Writers Need The Freedom To Write

The fact is, writers need to write. We need to write the good, we need to write the bad. We need to write evil and immoral and complicated and controversial. We need to be able to explore the things that scare us or horrify us or confuse us. We need to put words and actions that are downright disgusting into characters in order to explore the consequences or emotions that are caused by those actions. We need to have characters debate morality.

We need to write about people from all areas of humanity; all races, all religions. We need to represent people, because stories are about people, and people are as variable as the stories we can tell about them.

The Power Of Stories

Stories are incredibly powerful. From stories written in the past we learn about cultures and ideas and religions. From stories based on real events we see humanity in history that we don’t get from text books. From stories in our current world we get to explore our own thoughts and learn through the eyes and actions of the characters we follow. And it’s the story tellers job to give that to their audience. That is not a job I take lightly.

If you want to cut story tellers off at the knees and cancel them and their work because you disagree with characters’ behaviours, you’re not just cancelling a person or a story, you’re cancelling creativity itself. You’re taking the vast range of colour our world has to offer and crushing it into basic beige, because even though it’s boring, at least it doesn’t offend you.

Freedom Of Speech

Freedom of speech doesn’t mean you have the right to force people to listen. It doesn’t mean you should be free from being protested. It doesn’t mean you’re free from being argued with. It doesn’t mean everybody has to read what you write. And, quite frankly, it leaves the door open to people I consider dangerous and would rather weren’t allowed to put their ideas out in the world.

What scares me most is the idea that whoever is considered the “wokest” at a moment in time is allowed to “cancel” somebody and should be given the power to silence them. Choosing not to listen is one thing, forcing others to do the same is another.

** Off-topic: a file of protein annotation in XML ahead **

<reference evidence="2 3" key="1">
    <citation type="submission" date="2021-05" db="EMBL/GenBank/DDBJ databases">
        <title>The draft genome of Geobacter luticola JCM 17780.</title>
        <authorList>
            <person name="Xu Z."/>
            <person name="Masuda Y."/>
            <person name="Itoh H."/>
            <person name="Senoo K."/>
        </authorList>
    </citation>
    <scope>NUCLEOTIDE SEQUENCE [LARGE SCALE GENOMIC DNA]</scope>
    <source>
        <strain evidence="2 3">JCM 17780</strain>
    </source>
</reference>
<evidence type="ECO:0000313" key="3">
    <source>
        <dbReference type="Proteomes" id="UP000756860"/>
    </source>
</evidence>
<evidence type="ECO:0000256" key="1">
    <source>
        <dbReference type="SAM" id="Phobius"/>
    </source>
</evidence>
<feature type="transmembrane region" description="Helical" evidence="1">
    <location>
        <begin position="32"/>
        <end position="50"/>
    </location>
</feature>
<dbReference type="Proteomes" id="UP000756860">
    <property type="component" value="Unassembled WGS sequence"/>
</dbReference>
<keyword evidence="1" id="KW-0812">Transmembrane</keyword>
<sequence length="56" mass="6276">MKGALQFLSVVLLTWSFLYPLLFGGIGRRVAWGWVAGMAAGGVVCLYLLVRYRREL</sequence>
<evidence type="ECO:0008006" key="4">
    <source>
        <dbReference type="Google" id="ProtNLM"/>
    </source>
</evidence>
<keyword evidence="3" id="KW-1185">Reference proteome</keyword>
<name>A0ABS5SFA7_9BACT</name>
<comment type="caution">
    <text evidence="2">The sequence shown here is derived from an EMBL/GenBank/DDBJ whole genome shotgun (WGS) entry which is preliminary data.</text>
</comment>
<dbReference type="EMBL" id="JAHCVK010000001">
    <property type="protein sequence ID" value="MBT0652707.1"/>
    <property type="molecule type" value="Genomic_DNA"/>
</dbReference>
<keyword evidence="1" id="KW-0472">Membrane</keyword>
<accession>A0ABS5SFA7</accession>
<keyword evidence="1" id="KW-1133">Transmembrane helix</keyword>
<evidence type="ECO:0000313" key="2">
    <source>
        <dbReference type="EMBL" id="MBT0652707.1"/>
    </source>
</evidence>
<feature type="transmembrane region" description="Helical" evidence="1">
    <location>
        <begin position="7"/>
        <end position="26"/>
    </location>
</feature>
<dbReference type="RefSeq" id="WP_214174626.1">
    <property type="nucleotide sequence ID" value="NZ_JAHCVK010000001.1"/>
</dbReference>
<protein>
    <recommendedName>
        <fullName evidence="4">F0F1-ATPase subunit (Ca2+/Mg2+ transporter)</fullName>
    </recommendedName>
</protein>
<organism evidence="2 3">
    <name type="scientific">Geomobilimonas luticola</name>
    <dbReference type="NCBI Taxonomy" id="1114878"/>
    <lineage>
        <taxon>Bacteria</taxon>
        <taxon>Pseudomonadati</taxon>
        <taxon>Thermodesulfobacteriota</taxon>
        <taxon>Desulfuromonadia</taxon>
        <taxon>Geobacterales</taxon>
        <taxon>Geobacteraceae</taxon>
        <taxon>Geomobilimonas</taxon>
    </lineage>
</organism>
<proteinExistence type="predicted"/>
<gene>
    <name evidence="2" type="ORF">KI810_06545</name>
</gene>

Why We Should Ignore Cancel Culture

For me it’s important that we refuse. We ignore when people declare a certain person is “cancelled” for any reason. We ignore the idea that disagreeing on one subject means that person is to be ignored on all. We aren’t all the same, we have different experiences that shape different views that form different opinions, and the variations of humanity that I so love to explore in my stories are such an intrinsic part of humanity itself. Embrace it.

Argue, debate, protest. Celebrate our freedom to do that, find common ground with people we don’t like, and stand firm on ground that matters most. But don’t force others to replicate your views because once you become judge and jury, you can be judged and found guilty by others.

I’m a writer. I represent humanity. Humans I like, humans I don’t. Humans I agree with on little, nothing, or everything. Because, no matter their political or ideological views, I know they’re human. And losing sight of humanity is incredibly dangerous.

You can find more writing advice on our YouTube channel where we’ll help you become a better and more confident writer. If you have any writing questions, comment below and we will try to do a video for every question we get. If you’ve found my work helpful, please consider dropping me a tip in my Paypal tip jar to help me keeping bringing you free writing advice!

Click the picture to find details about all the books written by JJ Barnes and where to buy them.

Sharing is caring!

Advertisements

2 thoughts on “Story Tellers and Cancel Culture

Leave a Reply

Your email address will not be published. Required fields are marked *

Back to top
%d bloggers like this: